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BH-7: Herding and Externalities
Herding And Capital Allocation Efficiency: Evidence From Peer Lending
1University of New South Wales; 2Chinese University of Hong Kong
Using bid-level data from a large U.S. peer-to-peer lending platform, we document that an average lender has strong herding tendencies: capital flow to a listing increases exponentially as the listing attracts more capital. However, loans funded in explosive bidding auctions do not show superior performance, suggesting that herding does not improve capital allocation efficiency. Rather, herders amplify the effect of random early bidding on the listing's funding success and skew capital allocation in the cross-section of listings. In particular, all else equal, listings started at times of exogenously lower lender activity on the platform are less likely to be funded. In investor heterogeneity analysis, we find that propensity to follow or lead is a persistent investor characteristic and that leaders realize better performance. Overall, this study highlights an important non-fundamental factor of investment funds allocation in transparent credit markets.
Evidence about Bubble Mechanisms: Precipitating Event, Feedback Trading, and Social Contagion
1University of Illinois at Urbana-Champaign; 2Tsinghua University; 3University of Durham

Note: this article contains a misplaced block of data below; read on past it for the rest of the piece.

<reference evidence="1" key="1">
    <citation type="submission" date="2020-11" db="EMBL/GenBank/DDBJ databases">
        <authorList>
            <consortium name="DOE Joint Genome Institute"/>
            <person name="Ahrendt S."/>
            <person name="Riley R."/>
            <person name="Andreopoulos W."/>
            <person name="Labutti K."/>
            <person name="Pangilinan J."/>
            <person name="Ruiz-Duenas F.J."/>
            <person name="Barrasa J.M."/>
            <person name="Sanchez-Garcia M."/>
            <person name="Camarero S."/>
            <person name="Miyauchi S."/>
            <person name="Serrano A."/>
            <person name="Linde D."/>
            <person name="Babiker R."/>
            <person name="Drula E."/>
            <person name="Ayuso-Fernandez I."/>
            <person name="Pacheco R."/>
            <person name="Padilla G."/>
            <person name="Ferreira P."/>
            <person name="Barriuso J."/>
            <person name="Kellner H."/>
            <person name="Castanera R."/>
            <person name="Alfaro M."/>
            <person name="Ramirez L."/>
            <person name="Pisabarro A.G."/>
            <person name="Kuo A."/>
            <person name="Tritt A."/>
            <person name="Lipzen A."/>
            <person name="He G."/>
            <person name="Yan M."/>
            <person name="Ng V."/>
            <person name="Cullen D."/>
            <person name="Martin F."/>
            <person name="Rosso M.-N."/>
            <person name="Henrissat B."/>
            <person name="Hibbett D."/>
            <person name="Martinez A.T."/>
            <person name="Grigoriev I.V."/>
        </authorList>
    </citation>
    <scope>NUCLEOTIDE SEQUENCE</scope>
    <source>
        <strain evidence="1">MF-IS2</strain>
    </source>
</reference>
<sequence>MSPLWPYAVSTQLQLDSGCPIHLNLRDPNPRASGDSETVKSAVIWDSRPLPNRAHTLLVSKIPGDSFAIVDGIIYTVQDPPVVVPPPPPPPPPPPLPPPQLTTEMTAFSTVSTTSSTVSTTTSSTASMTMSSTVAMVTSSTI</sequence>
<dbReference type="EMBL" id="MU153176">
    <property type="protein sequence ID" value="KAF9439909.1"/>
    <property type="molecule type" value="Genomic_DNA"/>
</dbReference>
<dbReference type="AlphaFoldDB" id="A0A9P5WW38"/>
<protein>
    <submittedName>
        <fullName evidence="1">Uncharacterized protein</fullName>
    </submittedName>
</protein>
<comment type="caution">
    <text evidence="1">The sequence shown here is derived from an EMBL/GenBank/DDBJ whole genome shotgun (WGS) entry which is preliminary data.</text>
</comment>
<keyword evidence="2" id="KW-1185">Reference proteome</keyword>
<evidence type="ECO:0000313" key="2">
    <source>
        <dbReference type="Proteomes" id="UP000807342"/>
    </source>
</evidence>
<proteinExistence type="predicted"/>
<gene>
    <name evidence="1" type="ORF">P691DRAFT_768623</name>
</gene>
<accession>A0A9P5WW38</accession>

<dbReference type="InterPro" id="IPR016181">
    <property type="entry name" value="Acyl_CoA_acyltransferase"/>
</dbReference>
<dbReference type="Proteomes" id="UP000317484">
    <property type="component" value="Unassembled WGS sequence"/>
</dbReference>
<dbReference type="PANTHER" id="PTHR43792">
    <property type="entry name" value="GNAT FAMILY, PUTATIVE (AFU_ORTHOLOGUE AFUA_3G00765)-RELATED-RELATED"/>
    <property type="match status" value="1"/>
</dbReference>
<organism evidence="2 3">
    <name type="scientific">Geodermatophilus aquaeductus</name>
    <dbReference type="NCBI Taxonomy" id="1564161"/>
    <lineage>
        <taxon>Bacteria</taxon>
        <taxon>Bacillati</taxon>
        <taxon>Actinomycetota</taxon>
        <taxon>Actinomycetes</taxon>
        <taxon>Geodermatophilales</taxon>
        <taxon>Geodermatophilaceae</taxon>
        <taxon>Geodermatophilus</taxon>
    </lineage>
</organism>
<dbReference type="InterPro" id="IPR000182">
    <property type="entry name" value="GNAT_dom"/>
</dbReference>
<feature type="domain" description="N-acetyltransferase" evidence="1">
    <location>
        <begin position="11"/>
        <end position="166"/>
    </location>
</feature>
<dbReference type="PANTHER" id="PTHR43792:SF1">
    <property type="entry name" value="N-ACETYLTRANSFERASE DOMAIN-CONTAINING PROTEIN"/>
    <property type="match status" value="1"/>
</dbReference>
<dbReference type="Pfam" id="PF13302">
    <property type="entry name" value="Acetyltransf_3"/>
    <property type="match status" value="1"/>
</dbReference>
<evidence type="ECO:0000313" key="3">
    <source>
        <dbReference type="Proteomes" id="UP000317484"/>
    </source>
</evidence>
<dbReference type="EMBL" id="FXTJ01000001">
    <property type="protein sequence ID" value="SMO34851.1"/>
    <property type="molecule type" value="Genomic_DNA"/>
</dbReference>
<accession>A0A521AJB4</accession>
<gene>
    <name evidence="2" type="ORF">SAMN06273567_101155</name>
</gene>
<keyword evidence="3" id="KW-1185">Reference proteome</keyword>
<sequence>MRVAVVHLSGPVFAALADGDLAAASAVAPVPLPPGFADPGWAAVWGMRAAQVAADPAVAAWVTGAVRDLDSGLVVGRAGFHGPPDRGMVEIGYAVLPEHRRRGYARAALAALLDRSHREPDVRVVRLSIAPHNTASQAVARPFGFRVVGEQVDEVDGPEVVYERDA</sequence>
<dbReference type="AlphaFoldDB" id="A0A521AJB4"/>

Shiller’s feedback loop theory of bubbles involves three elements: a precipitating event that causes an increase in prices, positive feedback trading, and social contagion that draws in new investors. We use brokerage account records from a large Chinese stock brokerage firm to show that all three components of the Shiller feedback loop are found during the Chinese put warrants bubble. An increase in the stock transaction tax made warrants relatively more attractive for speculative trading and was the precipitating event for the extreme phase of the bubble, causing immediate sharp increases in trading by new and existing investors and a jump in warrant prices. Hazard rate regressions show that there was positive feedback trading, and the period of heavy feedback trading coincided with the extreme phase of the bubble following the increase in the transaction tax. Proxies for social contagion explain the entry of new investors, and estimates of the trading volume due to feedback trading and the numbers of new investors drawn in by social contagion help explain the size of the bubble.
Financial Literacy Externalities
1Goethe University Frankfurt, CEPR; 2Sveriges Riksbank; 3Erasmus University Rotterdam, CEPR
This paper uses unique administrative data and a quasi-field experiment of exogenous allocation of refugees in Sweden to estimate effects of exposure to financially literate neighbors on household financial behavior. The paper contributes evidence of a causal impact of financial literacy on behavior and points to a social multiplier of financial education initiatives. Exposure promotes saving for retirement in the medium run and stockholding in the longer run, more so when neighbors have economics or business education. Significant effects are only observed on educated or male-headed households. Findings point strongly to transfer of knowledge rather than mere imitation. They are relevant both for financial education and for refugee placement policies.
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Conference: EFA 2017
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